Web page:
Spotify in India. A follow up on Spotify’s continuing push towards exclusives and relationships with celebrities/influences, which was covered in yesterday’s Insider. On top of the reported “more than 30 new podcasts from partners including Jordan Peele, Paul Feig, Mark Wahlberg and YouTube influencer Lele Pons”, there is also an international dimension to this strategy. Pankti Mehta Kadakia reported for Forbes India this week on Spotify’s original podcast push in a market that the company entered only this year.
On 3 December, three new Spotify podcasts aimed specifically at the Indian market will launch: a cricket show, a relationships podcast and an audio drama. The play looks similar to the influencer-led plans elsewhere in the world — for instance, the cricket show (called 22 Yarns) will be hosted by TV presenter Gaurav Kapur, who has a significant profile in the sport and 1.5 million followers on Twitter.
In that article, managing director for Spotify India Amarjit Singh Batra is quoted saying the following: “The truth is that it’s a new market in India, and we need to invest first into creating this ecosystem. Returns will follow.” An interesting acknowledgement that direct revenue from podcasts is a secondary consideration for Spotify right now, and that being first into an emerging market matters more.
Go Behind The Scenes. Speaking of Spotify, Gimlet stable stalwart Reply All has recently debuted a new Spotify-only extra giving behind the scenes insight into the process of making the show. The new venture was flagged at the start of the latest main feed episode, Thank You For Noticing, with host PJ Vogt explaining that they would be replaying episodes “that people usually have questions for us about” and then following up with a behind the scenes interview about how the story was made.
The first iteration of this project concerns Sruthi Pinnamaneni’s 2016 mini series On the Inside about high-security prisoner Paul Modrowski who blogged from prison. The interview covers the logistics of how Pinnamaneni interviewed Modrowski, how she got interested in his story in the first place, and some of the decisions were made about how to present it on the show.
It’s not that unusual a practice to do this kind of extra podcast content — there are plenty of shows that offer this kind of ‘insider’ glimpse for Patreon supporters or similar. The intriguing part here is the decision to make the behind the scenes stuff exclusive to Spotify. Post acquisition, high profile Gimlet shows like Reply All have mostly carried on as before, with only small promos for Spotify playlists and so on.
This is the first larger attempt that I’m aware of to get Reply All listeners moving over to Spotify, and it’ll be interesting to see if it results in any visibly meaningful uptick. The behind the scenes stuff is accessible to anyone with a free account on Spotify, so it’s looking to funnel sign ups more than anything else.
Whooshkaa in Asia. Whooshkaa, the Australian audio company that provides both hosting and monetisation services, has done a deal with Astro Radio in Malaysia to launch a new “multi-lingual audio-on-demand venture”. Whooshkaa has already worked internationally with the likes of HowStuffWorks as an advertising partner, and this new arrangement will see them supply their software to Astro Radio for further expansion and monetisation of their podcasting operation. According to the announcement, Astro Radio broadcasts in four languages and runs digital streams for China, India, Indonesia and Brunei as well as radio and podcast services in Malaysia.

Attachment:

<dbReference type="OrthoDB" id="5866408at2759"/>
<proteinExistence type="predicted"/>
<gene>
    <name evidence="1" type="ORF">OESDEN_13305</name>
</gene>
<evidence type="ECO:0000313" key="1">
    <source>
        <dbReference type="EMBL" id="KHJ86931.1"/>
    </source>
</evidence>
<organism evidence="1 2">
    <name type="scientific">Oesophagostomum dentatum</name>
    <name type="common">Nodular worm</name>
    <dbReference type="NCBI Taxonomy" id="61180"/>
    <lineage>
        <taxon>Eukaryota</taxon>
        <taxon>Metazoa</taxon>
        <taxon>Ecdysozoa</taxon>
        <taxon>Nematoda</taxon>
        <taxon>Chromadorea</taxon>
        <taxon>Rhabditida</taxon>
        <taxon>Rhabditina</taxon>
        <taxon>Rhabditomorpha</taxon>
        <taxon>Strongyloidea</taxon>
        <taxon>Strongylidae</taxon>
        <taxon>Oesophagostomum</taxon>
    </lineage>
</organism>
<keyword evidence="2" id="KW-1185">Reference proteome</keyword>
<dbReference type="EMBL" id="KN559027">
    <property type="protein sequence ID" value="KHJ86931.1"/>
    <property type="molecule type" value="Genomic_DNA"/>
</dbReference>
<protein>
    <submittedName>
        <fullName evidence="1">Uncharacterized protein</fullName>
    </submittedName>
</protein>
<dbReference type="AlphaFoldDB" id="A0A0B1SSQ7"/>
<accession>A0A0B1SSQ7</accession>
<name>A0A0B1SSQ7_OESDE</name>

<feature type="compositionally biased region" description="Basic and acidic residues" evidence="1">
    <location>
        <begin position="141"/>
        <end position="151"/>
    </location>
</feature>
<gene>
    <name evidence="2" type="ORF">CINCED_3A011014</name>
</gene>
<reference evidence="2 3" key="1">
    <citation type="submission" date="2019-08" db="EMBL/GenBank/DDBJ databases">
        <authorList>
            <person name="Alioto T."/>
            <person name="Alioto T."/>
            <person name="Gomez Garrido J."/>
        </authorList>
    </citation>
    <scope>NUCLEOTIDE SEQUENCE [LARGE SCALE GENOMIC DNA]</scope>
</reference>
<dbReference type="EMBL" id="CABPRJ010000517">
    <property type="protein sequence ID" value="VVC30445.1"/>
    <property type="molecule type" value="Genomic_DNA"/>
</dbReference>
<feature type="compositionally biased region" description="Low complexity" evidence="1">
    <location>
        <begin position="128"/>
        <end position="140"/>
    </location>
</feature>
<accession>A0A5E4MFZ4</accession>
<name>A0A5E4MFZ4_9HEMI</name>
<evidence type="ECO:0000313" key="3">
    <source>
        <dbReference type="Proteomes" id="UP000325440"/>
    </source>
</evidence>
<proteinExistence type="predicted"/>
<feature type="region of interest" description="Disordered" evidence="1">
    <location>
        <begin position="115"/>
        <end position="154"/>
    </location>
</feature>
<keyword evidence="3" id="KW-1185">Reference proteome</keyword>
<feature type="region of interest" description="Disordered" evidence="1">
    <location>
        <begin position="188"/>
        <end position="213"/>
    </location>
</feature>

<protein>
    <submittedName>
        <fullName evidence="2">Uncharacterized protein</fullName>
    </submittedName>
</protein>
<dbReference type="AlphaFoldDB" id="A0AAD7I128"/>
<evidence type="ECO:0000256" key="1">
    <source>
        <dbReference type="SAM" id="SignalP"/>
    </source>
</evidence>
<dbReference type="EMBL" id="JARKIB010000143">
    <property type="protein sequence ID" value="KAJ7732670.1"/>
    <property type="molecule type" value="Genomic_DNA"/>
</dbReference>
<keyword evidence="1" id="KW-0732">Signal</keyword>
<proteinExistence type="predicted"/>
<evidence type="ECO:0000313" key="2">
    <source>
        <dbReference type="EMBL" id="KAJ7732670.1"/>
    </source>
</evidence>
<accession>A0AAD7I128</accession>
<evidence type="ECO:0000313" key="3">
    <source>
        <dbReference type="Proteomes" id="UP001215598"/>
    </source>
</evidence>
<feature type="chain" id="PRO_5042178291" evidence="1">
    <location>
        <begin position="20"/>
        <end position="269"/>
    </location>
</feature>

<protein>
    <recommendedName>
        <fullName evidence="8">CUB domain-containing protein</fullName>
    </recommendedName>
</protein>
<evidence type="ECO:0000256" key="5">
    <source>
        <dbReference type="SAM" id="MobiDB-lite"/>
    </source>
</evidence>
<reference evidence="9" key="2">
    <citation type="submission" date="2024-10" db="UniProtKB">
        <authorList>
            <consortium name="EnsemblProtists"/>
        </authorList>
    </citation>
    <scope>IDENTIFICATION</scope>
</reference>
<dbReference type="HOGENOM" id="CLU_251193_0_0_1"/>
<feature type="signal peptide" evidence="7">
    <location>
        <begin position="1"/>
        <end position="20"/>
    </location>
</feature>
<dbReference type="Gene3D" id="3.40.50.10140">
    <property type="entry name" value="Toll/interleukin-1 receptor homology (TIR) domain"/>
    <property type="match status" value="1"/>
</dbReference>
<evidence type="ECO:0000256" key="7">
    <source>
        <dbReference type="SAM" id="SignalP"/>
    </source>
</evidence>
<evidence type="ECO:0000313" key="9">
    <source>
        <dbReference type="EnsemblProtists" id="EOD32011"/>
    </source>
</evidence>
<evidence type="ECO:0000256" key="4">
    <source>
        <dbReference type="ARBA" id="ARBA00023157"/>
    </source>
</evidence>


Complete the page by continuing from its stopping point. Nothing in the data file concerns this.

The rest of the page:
Musical detection. This is an area I’m always interested in: the combination of music, podcasts and tech. According to this write up on Music Ally, music analytics startup Pex is now scanning Apple Podcasts for copyrighted music clips. “As of today, Pex will be able to find musical works and audio snippets as short as a half second in all podcasts uploaded to Apple Podcasts,” the quote from COO Amadea Choplin runs.
As this Hot Pod case study back in September highlighted, music licensing for podcasts is something that big publishers are taking increasingly seriously, although there’s still a lot of blurriness in different territories’ legislation about how licenses for podcasts might work. Hopefully technology like this will force a bigger change, rather than just result in a lot of small independent creators being slapped with charges, but I’m not holding my breath.
On copcasts. A small coda to Nick’s recent Vulture piece about police departments launching their own podcasts: police in the Netherlands have supposedly had a breakthrough on a cold case after appealing for witnesses via a three episode podcast series. The details in that BBC write up are scant (I assume for reasons to do with the investigation) but they’ve had “useful information” as a result of the podcast.
We’ve had examples of this kind of copcast before — where the true crime podcast format is used as another way of broadcasting an appeal for witnesses. The shift that is remarkable to me, though, is the way it is covered. I can’t imagine the BBC writing a lengthy news story about an overseas police force launching a website, say, to capture potential tips, but there’s obviously something well known and yet novel enough about podcasting to justify this story and other similar ones in the past.
Of note: one of the related links in that story is to another BBC article with the text “Is our love of true crime problematic?” and it made me wonder, should we be asking ourselves the same question of these police podcasts.
Four quick links:
(2) What do we want from an impeachment podcast? Sarah Larson ponders.
(3) Apple removes customer reviews from its online store (for its products). How long can the podcast ratings survive, eh?